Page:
I tried using the oil in my Hunslet boiler that has a superheater. When it would prime a bit the foam would get into the superheater and the engine would accelerate with the throttle closed so I quit using the oil.
Fred V
Pensacola, Fl.

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pat1027
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Re: How to Dry out a boiler for winter storage?

Postby pat1027 » Fri Dec 01, 2017 9:56 am

Drying is fairly easy. Blow down while the boiler is hot and open it to dry out. Until a few years ago locomotive had been stored in an out building during the summer and indoors in the winter. Now it's indoors years round. The original boiler failed after 12 years of service with a very localized corrosion in areas where lime and scale had built up. Take a look at the thread "Real Scary" for discussions on keeping the boiler clean. Since the second boiler went in service a thorough annual wash was added to the routine. The interior surfaces are staying in very good condition.

Harry Herder used water soluble oil and had experience similar to what other people are describing. Tom Briggs filled his boiler with oil or kerosene through the winter. He used WD-40 one winter. I've considered rolling my welder over and filling the boiler with argon.

Anodes are combat corrosion due to dissimilar metals. I have copper tubes in a steel boiler. When my dad built the boiler he installed zinc anodes which lasted just a few runs. He switched to magnesium anodes that last years. If they are needed I can't say. There there so I keep using them.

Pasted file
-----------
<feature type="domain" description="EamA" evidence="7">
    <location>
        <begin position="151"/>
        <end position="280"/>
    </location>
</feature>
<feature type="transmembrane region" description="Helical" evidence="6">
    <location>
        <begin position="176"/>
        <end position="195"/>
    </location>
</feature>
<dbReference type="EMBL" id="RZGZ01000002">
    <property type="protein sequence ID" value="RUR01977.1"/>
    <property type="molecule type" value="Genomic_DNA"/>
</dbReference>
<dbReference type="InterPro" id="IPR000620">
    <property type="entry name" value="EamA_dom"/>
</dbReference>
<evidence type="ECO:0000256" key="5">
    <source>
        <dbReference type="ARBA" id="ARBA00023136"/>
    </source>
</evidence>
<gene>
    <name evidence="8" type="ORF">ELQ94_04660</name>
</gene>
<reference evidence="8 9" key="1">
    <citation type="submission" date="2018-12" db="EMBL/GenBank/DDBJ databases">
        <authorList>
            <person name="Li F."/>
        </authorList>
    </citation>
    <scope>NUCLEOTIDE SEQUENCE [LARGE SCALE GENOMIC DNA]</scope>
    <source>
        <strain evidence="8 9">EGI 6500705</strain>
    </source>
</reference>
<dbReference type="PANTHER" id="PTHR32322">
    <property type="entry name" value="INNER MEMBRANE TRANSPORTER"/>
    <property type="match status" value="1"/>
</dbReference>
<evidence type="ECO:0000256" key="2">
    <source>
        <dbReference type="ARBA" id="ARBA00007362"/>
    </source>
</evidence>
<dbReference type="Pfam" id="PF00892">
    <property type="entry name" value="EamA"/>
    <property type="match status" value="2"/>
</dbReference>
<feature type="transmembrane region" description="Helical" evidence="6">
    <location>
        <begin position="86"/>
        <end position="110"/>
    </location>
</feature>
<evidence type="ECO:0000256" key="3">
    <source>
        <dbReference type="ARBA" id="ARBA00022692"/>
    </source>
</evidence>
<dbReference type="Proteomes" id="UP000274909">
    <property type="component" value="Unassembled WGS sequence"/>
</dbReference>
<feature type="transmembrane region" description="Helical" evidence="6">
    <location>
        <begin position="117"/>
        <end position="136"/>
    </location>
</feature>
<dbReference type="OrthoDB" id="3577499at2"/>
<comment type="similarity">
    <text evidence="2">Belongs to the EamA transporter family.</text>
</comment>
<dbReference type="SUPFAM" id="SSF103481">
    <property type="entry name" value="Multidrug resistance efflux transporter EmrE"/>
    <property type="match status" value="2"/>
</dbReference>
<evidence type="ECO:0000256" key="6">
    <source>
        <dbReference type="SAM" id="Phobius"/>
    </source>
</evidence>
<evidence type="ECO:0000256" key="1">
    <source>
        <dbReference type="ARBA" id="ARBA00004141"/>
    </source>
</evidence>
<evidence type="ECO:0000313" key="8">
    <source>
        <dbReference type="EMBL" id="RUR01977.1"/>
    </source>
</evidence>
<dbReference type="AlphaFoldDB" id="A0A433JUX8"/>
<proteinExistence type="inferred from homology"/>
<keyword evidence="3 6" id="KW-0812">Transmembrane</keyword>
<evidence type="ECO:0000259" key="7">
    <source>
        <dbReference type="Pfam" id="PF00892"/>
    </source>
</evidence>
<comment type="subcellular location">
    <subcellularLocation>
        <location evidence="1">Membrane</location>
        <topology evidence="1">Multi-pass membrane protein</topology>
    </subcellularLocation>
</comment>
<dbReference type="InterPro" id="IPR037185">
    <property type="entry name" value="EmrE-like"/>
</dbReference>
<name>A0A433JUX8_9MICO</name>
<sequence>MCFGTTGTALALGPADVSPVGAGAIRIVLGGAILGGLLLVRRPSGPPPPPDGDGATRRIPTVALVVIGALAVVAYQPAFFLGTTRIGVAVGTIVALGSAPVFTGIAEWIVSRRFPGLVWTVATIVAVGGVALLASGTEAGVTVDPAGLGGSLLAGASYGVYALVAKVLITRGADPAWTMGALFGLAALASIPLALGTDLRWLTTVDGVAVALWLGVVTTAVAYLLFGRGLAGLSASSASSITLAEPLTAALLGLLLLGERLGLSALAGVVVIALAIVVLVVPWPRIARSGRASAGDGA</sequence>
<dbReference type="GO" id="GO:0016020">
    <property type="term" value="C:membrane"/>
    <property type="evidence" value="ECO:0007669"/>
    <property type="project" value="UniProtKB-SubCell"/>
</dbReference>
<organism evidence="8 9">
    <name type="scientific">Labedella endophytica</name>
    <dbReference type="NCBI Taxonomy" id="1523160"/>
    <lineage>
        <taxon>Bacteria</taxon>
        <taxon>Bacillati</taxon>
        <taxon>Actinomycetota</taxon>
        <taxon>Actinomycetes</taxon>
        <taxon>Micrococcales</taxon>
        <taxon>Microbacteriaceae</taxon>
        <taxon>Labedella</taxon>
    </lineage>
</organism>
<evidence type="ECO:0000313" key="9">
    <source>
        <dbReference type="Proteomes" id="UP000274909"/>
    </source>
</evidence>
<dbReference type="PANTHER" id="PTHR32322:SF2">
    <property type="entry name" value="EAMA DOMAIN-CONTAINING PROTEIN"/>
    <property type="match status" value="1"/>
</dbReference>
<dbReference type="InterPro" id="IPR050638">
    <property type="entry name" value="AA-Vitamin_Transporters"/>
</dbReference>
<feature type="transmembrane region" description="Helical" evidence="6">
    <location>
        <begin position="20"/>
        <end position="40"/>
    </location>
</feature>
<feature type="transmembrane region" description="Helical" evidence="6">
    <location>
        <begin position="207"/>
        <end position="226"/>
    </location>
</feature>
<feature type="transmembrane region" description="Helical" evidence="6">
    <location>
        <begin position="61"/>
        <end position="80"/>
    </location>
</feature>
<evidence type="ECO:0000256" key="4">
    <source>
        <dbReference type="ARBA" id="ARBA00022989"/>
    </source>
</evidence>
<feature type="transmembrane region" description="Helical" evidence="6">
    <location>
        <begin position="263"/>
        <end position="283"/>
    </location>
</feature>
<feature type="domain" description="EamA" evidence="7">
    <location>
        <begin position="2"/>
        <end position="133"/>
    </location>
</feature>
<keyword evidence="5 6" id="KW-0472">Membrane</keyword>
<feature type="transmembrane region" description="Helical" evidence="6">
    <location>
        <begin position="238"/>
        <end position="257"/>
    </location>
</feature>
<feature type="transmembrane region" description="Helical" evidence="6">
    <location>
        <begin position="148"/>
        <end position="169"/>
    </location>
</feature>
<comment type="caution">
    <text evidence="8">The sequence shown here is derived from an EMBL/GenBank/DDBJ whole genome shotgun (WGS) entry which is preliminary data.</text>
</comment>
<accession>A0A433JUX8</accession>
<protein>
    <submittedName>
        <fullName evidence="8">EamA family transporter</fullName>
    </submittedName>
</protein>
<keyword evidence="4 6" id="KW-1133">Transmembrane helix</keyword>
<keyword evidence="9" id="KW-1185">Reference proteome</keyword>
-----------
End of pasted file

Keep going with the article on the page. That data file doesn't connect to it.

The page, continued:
nabob
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Re: How to Dry out a boiler for winter storage?

Postby nabob » Fri Dec 01, 2017 11:01 am

Zinc anodes are usually used on salt water, magnesium in fresh water. Bob Maynard had an article published ( 1980`s????) detailing use of soluble oil in boilers and reporting excellent results; he used small amounts (IIRC 1/8 oz per 5 gallons in boiler, then same proportion is every other tender full).

rkcarguy
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Re: How to Dry out a boiler for winter storage?

Postby rkcarguy » Fri Dec 01, 2017 11:25 am

Pat, I'd say if the zinc's were eaten up in a couple runs, that there was some electrolysis in there that was eating them likely from the copper/steel differential metals. I boat in salt water and forgot that the freshwater boats and therefore the boilers would use magnesium instead.

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Fred_V
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Re: How to Dry out a boiler for winter storage?

Postby Fred_V » Fri Dec 01, 2017 1:48 pm

I've had mixed results blowing down at 30 to 40#. Sometimes the boiler would dry out, sometimes it would not. I have chosen to use the fan to be positive it is dry and I don't have to worry about it all winter.
Fred V
Pensacola, Fl.